一応 (ichiou) Meaning Japanese Grammar - More or Less

Author GokuGoku for article '一応 (ichiou) Meaning Japanese Grammar - More or Less'


一応 (ichiou) Meaning Japanese Grammar - More or Less

The term (いち)(おう) (ichiou) means more or less and is often used to make a sentence more polite and humble, especially when we refer to ourselves.

However, in some contexts "too much humility" using (いち)(おう) can lead to the opposite effect, that is, making it appear that you are bragging about your skills.

In this post we are going to see all the possible meanings and uses of the term (いち)(おう), with examples to understand how this word can take on different meanings depending on the context.

Originally the kanji of (いち)(おう) was (いち)(おう)

Using 一応 when referring to yourself

In most situations in Japanese it is better to use ambiguous expressions.

This allows us to never sound too direct, especially when we talk about ourselves (we are referring here to (けん)(そん) humility).

An example could be a case where you are asked if you are able to speak Japanese. Even if you think you are very good, it is best to avoid making it explicit, for example by saying:


I'm good with Japanese.

How can you express the fact that you think you are good without seeming too direct?

In this case, you can use (いち)(おう) to make the answer more humble, but make it clear that we believe we are good. For example, you can answer:


I am more or less able to speak Japanese.

This sentence conveys the idea that you are not fully capable of speaking the language, but still get along well.

This way (いち)(おう) allows you to be modest without giving the impression of being too arrogant


Can you speak English? Yes, I more or less speak it.

Using 一応 to brag

As mentioned in the introduction, the meaning of (いち)(おう) can also lead to the opposite effect of humility.

Let's see a comparison between two example sentences:


I graduated from university.


I graduated from university.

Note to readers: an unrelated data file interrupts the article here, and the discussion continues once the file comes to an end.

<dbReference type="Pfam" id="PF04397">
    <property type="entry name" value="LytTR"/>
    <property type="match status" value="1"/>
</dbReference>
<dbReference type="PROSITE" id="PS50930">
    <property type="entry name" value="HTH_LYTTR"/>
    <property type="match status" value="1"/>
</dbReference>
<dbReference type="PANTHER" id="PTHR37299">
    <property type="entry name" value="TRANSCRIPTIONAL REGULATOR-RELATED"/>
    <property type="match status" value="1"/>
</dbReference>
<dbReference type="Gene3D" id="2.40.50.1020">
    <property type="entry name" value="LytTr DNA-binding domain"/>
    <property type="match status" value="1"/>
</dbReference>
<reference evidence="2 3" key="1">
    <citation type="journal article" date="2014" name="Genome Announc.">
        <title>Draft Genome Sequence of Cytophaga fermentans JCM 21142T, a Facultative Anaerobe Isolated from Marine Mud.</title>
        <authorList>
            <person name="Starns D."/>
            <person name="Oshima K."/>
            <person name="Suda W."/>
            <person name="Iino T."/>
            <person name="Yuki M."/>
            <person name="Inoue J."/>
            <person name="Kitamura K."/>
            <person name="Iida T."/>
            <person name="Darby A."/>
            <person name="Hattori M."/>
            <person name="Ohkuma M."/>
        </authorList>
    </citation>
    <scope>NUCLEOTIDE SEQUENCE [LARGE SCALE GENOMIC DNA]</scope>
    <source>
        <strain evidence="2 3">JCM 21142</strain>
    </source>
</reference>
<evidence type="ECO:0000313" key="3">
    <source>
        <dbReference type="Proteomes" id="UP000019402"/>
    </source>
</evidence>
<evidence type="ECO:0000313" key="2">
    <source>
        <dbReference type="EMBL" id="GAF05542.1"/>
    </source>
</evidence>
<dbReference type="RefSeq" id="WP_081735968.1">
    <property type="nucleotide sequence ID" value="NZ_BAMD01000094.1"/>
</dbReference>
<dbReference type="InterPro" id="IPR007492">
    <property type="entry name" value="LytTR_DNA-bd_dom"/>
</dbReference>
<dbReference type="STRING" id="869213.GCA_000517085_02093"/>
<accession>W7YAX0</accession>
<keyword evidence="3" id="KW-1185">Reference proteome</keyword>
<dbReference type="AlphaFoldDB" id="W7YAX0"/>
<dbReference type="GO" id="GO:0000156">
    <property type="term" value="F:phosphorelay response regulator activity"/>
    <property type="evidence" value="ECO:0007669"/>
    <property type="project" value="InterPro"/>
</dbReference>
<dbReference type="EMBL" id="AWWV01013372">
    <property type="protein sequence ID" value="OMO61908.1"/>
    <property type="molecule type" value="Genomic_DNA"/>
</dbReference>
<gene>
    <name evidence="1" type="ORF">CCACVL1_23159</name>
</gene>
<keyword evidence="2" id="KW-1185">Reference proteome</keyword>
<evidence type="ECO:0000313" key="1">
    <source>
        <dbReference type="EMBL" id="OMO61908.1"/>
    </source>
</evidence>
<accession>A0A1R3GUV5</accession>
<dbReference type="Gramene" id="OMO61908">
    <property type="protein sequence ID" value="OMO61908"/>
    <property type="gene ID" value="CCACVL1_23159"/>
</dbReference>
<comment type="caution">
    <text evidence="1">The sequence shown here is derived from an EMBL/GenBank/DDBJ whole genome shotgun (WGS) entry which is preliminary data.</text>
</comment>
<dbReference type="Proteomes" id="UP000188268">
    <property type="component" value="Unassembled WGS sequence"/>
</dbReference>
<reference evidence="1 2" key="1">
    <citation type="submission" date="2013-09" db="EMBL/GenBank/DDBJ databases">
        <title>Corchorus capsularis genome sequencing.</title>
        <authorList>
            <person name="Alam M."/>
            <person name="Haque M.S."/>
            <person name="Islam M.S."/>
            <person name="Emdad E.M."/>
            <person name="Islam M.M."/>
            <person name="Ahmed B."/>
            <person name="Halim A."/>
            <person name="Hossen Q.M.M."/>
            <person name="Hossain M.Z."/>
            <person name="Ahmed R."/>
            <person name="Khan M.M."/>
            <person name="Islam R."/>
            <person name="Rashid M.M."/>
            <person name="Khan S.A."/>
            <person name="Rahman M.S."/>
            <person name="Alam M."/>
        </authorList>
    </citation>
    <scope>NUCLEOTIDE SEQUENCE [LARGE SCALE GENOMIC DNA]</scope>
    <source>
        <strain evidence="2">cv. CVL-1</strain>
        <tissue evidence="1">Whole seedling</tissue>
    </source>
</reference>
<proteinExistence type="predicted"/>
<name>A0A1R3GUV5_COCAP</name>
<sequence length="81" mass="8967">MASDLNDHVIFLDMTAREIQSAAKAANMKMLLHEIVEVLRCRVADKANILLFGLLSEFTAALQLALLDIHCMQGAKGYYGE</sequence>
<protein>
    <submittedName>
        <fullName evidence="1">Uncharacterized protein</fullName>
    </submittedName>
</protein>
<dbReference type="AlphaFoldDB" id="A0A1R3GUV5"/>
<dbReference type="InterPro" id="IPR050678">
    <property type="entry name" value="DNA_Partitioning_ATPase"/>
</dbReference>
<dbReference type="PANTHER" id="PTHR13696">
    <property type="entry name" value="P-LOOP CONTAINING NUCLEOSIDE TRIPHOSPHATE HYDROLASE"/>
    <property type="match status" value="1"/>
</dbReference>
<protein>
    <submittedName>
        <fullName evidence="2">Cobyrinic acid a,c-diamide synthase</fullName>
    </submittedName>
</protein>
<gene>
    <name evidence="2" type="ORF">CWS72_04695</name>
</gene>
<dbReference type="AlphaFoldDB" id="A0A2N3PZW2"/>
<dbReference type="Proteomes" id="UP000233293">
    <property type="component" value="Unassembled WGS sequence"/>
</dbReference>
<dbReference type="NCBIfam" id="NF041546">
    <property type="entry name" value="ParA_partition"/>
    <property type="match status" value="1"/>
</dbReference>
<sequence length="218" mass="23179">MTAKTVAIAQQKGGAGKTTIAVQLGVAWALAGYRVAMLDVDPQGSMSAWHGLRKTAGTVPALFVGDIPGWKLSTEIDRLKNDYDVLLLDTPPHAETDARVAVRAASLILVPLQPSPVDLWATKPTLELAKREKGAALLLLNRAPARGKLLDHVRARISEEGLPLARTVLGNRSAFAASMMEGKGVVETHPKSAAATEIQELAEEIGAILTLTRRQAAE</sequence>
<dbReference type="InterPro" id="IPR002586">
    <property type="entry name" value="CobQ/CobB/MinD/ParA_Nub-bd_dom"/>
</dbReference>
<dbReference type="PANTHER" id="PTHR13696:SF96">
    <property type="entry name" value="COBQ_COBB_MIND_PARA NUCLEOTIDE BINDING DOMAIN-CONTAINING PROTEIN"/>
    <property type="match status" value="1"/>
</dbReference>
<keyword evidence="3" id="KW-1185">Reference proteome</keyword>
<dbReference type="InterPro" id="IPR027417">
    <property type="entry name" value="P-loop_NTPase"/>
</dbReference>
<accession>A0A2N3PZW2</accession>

At a glance, the use of (いち)(おう) can give the impression of making the sentence more humble. Actually, the use of (いち)(おう) in this context conveys the idea that you are emphasizing being a graduate.

When the use of (いち)(おう) emphasizes the phrase, this term can give the idea that you are bragging about something

A more literal translation of the sentence with (いち)(おう) could be:


I'm pretty much a university graduate, you know...

The addition in the translation of you know... gives the idea that the speaker is bragging, almost as if to say I have completed university, it's clear right?.

How to distinguish between humility and vanity

Understanding whether (いち)(おう) is used to brag or to be humble depends on:

  • The tone used in the sentence

  • What is said after using (いち)(おう)

In general, if the speaker is referring to something that is considered important or an achievement, then they are more likely bragging:


What car do you drive? Nothing less than a Mercedes Benz.

Indicate that you will "try to do" something

In situations where you are unsure of your abilities, but want to try anyway, (いち)(おう) is the term to use.

Some consider the excessive use of (いち)(おう) with this meaning as an excuse to do poor quality work


Have you finished that job yet? Yes, I more or less finished it.

In this case, the answer implies that the job is complete, but not necessarily perfect or well done.

You can use (いち)(おう) like this to also say that you will do something, but don't promise anything about the quality of the final result:


I'll try.


I try to think about it.

Asking a favor with 一応

You can also use (いち)(おう) to ask someone for a favor or for doing a job without putting too much pressure on the person you ask:


Could you give me an answer by tomorrow?

一応 to say "More or less"

In its basic translation as we have seen (いち)(おう) means more or less.

With this meaning (いち)(おう) is placed at the beginning of an expression to indicate that it is possible, but not completely:


I more or less managed to pass the exam.


You can more or less survive on 80,000 yen a month.

一応 to say "For now"

(いち)(おう) can also have the meaning of for now. In this sense (いち)(おう) indicates something partial; already in progress but not yet completed:


I'll give you 2,000 yen per hour.


And with that the meeting is over for now.

一応 to say "Anyway"

In line with its nuance of "uncertainty", (いち)(おう) can be used to say in any case:


Anyway, I'll go check.


Can you give me your contacts, in case you need?